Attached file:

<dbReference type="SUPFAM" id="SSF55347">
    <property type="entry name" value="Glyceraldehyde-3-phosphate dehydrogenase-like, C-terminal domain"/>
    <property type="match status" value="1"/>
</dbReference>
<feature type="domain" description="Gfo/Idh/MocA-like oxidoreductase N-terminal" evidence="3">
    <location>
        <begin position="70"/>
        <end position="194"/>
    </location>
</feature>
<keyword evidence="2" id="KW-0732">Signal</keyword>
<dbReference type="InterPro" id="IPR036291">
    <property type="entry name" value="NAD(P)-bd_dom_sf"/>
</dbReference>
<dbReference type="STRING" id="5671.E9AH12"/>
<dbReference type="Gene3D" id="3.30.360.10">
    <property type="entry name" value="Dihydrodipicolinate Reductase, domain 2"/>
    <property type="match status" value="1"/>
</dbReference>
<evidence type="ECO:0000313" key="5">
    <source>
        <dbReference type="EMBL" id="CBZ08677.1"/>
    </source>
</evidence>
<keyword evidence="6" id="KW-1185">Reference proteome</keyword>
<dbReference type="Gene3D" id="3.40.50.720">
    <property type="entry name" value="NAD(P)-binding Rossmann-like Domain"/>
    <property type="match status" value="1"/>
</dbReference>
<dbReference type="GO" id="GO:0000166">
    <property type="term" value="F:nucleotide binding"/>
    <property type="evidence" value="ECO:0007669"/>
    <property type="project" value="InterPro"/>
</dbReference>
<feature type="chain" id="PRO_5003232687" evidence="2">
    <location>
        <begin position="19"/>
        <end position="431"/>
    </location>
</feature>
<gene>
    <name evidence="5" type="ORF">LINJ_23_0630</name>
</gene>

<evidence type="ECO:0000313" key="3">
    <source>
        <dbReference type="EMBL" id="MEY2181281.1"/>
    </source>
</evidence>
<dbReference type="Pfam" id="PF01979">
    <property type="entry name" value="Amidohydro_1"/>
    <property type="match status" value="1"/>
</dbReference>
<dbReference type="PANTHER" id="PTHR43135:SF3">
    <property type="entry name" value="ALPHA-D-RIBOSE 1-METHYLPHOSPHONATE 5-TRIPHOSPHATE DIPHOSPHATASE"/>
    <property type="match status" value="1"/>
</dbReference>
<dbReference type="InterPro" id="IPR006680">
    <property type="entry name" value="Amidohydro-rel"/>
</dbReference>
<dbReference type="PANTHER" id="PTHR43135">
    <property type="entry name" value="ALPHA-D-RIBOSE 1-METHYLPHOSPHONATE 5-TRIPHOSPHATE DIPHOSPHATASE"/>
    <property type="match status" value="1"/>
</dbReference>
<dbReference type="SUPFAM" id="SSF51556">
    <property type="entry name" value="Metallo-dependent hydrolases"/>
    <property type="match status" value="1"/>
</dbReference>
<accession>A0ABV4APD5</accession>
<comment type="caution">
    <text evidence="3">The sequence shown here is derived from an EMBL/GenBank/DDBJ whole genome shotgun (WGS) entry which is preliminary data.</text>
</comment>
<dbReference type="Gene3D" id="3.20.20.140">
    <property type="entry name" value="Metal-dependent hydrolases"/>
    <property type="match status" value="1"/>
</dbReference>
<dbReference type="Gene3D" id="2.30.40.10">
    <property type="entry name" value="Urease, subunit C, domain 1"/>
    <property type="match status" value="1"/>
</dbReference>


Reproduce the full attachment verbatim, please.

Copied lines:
<dbReference type="SUPFAM" id="SSF55347">
    <property type="entry name" value="Glyceraldehyde-3-phosphate dehydrogenase-like, C-terminal domain"/>
    <property type="match status" value="1"/>
</dbReference>
<feature type="domain" description="Gfo/Idh/MocA-like oxidoreductase N-terminal" evidence="3">
    <location>
        <begin position="70"/>
        <end position="194"/>
    </location>
</feature>
<keyword evidence="2" id="KW-0732">Signal</keyword>
<dbReference type="InterPro" id="IPR036291">
    <property type="entry name" value="NAD(P)-bd_dom_sf"/>
</dbReference>
<dbReference type="STRING" id="5671.E9AH12"/>
<dbReference type="Gene3D" id="3.30.360.10">
    <property type="entry name" value="Dihydrodipicolinate Reductase, domain 2"/>
    <property type="match status" value="1"/>
</dbReference>
<evidence type="ECO:0000313" key="5">
    <source>
        <dbReference type="EMBL" id="CBZ08677.1"/>
    </source>
</evidence>
<keyword evidence="6" id="KW-1185">Reference proteome</keyword>
<dbReference type="Gene3D" id="3.40.50.720">
    <property type="entry name" value="NAD(P)-binding Rossmann-like Domain"/>
    <property type="match status" value="1"/>
</dbReference>
<dbReference type="GO" id="GO:0000166">
    <property type="term" value="F:nucleotide binding"/>
    <property type="evidence" value="ECO:0007669"/>
    <property type="project" value="InterPro"/>
</dbReference>
<feature type="chain" id="PRO_5003232687" evidence="2">
    <location>
        <begin position="19"/>
        <end position="431"/>
    </location>
</feature>
<gene>
    <name evidence="5" type="ORF">LINJ_23_0630</name>
</gene>

<evidence type="ECO:0000313" key="3">
    <source>
        <dbReference type="EMBL" id="MEY2181281.1"/>
    </source>
</evidence>
<dbReference type="Pfam" id="PF01979">
    <property type="entry name" value="Amidohydro_1"/>
    <property type="match status" value="1"/>
</dbReference>
<dbReference type="PANTHER" id="PTHR43135:SF3">
    <property type="entry name" value="ALPHA-D-RIBOSE 1-METHYLPHOSPHONATE 5-TRIPHOSPHATE DIPHOSPHATASE"/>
    <property type="match status" value="1"/>
</dbReference>
<dbReference type="InterPro" id="IPR006680">
    <property type="entry name" value="Amidohydro-rel"/>
</dbReference>
<dbReference type="PANTHER" id="PTHR43135">
    <property type="entry name" value="ALPHA-D-RIBOSE 1-METHYLPHOSPHONATE 5-TRIPHOSPHATE DIPHOSPHATASE"/>
    <property type="match status" value="1"/>
</dbReference>
<dbReference type="SUPFAM" id="SSF51556">
    <property type="entry name" value="Metallo-dependent hydrolases"/>
    <property type="match status" value="1"/>
</dbReference>
<accession>A0ABV4APD5</accession>
<comment type="caution">
    <text evidence="3">The sequence shown here is derived from an EMBL/GenBank/DDBJ whole genome shotgun (WGS) entry which is preliminary data.</text>
</comment>
<dbReference type="Gene3D" id="3.20.20.140">
    <property type="entry name" value="Metal-dependent hydrolases"/>
    <property type="match status" value="1"/>
</dbReference>
<dbReference type="Gene3D" id="2.30.40.10">
    <property type="entry name" value="Urease, subunit C, domain 1"/>
    <property type="match status" value="1"/>
</dbReference>